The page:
This amazing 1928 photo, probably taken by San Francisco Photographer Christopher Helin, shows “the new” (1928) Marmon 78 roadster in San Francisco, Ca. (most likely along the First Unitarian Church at the intersection of Franklin and Geary Streets, and around the corner from the Van Ness auto row).
I purchased this 5×7″ glass plate negative from a collector in …
I've totally updated the Zeiss Ikon Ikonta review using mostly new pictures, along with the now standard mountain aperture test scene. I've also added more information gained through additional use, and then put the whole review in the same format as the newer camera reviews.
My dad bought this camera new in 1953, and I've had it for the last 10 years or so. Using it was a chore as the shutter speeds were off quite a bit, and the focusing was out of whack so to speak. After a recent shutter cleaning and lens calibration by the famed Certo6, it now hums along nicely, and produces much higher technical quality photos than before.
If you're bored at work, how about checking out a four page B&H Photo ad from a February 1999 Popular Photography magazine? During the late 1990s the film industry was still going fairly well, but dark clouds were on the horizon. As I look through the ads, I'm amazed at the prices they were charging, and apparently getting for some of the higher end camera gear. Keep in mind these prices have been steeply discounted from high volume retailers; your local camera shop probably charged significantly more than what you see here. The swell, (and nearing the end of its life) Nikon 35Ti is $649, the newer Fuji GA645Wi is $1679, and the old, (and nearing the end of their lives) Fuji GW690III series are around $1250, which is actually much less than I would have guessed.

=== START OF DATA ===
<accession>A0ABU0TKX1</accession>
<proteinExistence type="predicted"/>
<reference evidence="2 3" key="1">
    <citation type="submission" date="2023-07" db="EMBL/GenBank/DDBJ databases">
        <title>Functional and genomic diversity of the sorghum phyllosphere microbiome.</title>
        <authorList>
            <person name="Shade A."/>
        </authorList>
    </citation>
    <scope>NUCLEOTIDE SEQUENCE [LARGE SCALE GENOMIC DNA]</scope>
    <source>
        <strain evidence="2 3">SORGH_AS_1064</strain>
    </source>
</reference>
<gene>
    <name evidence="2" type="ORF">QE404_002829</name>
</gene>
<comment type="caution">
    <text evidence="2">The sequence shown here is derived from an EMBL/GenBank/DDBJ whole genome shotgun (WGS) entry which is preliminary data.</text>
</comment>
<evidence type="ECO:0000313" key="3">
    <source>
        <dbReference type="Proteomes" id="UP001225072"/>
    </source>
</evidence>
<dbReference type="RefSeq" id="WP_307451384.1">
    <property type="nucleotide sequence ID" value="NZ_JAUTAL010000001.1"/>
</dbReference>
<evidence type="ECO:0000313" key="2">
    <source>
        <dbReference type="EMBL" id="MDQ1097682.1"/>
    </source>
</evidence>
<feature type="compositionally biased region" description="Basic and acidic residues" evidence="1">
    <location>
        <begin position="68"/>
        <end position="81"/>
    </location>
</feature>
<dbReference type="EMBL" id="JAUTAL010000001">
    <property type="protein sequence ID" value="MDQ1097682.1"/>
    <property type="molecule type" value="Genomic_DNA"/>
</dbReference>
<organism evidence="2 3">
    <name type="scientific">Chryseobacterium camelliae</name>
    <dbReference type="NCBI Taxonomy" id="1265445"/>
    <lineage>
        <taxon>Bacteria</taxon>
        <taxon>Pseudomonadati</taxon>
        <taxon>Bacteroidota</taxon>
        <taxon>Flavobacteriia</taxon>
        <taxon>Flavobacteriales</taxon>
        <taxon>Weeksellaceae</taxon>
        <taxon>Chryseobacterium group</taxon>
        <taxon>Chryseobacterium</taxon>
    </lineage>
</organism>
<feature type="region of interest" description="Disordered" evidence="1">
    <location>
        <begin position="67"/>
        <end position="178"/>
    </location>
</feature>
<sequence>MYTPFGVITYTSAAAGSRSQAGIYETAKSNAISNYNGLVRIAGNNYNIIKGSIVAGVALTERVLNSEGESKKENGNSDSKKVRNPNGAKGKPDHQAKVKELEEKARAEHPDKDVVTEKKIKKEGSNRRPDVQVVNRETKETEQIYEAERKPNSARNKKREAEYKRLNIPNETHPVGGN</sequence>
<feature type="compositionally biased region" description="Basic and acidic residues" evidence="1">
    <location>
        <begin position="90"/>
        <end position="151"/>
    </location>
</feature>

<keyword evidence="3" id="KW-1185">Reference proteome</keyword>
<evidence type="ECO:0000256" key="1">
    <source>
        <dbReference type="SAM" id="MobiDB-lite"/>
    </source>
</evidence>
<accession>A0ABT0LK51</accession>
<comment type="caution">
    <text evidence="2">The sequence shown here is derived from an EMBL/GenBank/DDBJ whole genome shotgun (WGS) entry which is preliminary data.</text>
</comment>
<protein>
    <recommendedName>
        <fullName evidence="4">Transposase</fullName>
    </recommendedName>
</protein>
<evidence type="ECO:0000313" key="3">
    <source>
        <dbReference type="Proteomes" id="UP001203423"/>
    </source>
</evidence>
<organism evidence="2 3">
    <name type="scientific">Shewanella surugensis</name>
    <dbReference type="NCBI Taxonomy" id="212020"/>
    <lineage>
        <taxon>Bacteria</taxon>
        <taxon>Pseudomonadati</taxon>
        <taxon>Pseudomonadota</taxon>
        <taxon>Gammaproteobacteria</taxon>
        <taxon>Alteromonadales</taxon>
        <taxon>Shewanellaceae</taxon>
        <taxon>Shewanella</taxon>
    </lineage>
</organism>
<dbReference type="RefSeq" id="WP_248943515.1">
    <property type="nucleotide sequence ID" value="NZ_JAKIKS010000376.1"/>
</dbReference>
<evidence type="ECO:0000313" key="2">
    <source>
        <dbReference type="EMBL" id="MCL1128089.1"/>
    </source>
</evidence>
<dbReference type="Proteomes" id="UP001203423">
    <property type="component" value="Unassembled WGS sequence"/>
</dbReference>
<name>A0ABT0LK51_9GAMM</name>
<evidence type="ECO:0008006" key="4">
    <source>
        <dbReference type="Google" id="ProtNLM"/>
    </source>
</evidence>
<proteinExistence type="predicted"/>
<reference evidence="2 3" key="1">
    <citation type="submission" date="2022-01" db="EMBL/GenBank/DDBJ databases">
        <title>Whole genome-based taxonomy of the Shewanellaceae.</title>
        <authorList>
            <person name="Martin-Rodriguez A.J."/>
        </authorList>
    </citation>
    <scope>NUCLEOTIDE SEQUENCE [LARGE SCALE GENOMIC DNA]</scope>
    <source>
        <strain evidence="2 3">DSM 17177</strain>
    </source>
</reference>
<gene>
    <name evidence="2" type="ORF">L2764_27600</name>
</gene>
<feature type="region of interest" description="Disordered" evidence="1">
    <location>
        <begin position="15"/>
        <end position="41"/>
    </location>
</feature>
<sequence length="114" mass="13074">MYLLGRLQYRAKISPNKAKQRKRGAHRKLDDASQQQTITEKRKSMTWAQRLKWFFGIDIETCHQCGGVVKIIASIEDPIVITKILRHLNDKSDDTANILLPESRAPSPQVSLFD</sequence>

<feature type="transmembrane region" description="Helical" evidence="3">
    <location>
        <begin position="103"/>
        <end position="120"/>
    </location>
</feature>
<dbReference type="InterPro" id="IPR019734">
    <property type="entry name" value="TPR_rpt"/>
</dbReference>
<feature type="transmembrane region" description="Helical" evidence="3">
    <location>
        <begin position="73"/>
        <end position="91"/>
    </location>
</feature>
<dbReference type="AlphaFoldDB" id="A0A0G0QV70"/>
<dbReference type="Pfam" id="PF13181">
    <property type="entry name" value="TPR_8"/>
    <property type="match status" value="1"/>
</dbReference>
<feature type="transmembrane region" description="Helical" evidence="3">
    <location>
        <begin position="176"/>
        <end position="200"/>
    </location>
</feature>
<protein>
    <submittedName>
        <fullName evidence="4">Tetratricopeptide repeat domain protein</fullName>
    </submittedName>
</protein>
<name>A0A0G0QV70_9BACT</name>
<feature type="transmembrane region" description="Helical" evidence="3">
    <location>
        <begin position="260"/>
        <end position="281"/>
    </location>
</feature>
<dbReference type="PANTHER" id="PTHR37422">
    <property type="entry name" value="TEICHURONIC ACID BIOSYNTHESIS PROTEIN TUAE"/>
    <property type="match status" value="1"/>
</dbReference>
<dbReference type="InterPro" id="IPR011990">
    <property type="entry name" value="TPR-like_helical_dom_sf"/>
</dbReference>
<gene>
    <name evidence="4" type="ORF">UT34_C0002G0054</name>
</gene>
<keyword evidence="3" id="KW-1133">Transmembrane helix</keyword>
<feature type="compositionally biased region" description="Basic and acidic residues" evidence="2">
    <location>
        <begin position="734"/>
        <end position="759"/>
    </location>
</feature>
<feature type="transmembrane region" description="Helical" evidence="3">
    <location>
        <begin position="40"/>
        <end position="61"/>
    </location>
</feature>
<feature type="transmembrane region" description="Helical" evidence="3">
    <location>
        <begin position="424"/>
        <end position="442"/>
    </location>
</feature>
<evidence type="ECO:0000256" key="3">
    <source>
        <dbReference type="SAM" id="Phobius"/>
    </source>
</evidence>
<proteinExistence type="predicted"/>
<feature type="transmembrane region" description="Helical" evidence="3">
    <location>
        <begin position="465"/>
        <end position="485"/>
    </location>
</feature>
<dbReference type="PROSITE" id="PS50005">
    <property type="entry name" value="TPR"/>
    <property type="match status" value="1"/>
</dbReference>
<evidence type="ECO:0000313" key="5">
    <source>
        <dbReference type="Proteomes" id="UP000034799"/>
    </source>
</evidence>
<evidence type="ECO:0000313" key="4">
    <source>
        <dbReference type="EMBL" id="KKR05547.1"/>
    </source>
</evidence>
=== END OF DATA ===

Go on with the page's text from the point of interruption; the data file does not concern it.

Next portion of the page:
It's kinda fun looking through the old Photography magazines once in a while, not just for the ads, but the articles and reviews too. These pages...
As a follow up to this film, I thought I'd try out a roll of Kodak Vision3 film, sold byCineStill as CineStill 50D when the rem-jet layer is removed. This removal process adds odd characteristics to the film, like forming red halos and tinged borders around dark to bright transitions; check out the shots below to see what I'm talking about.
CineStill 50D Xpro is actually Kodak Vision3 50D 5203 color negative film, which has a coating called 'remjet' for use in motion picture cameras; however, Cinestill has removed the coating so it can be developed in standard color print C-41 chemicals. Kodak Technical info here.
Kodak touts its Vision3 50D as the worlds finest grain film. Characteristics...
Our next camera up for review is the Spartus Spartaflex, where their famous marketing line is "you see the picture before you take it." Of course all cameras have some sort of way to view the picture before you take it, but Jack Galter of the Spartus Camera Corporation was not shy about questionable marketing, and he even tried to register the name "Kodak" for his new line of cigarette lighters with the US Trademark association.
This item was yet another ebay impulse buy, and fortunately I got lucky and ended up with a nice working copy. The Spartus Spartaflex was made in Chicago Ill, around the late 1940s to early 1950s and priced at $27.50 with flash in 1949. When looking online for more info, I noticed it looks like there are at least three different iterations of this model through the years; the differences are mostly in the face plate and lens shapes and finishes.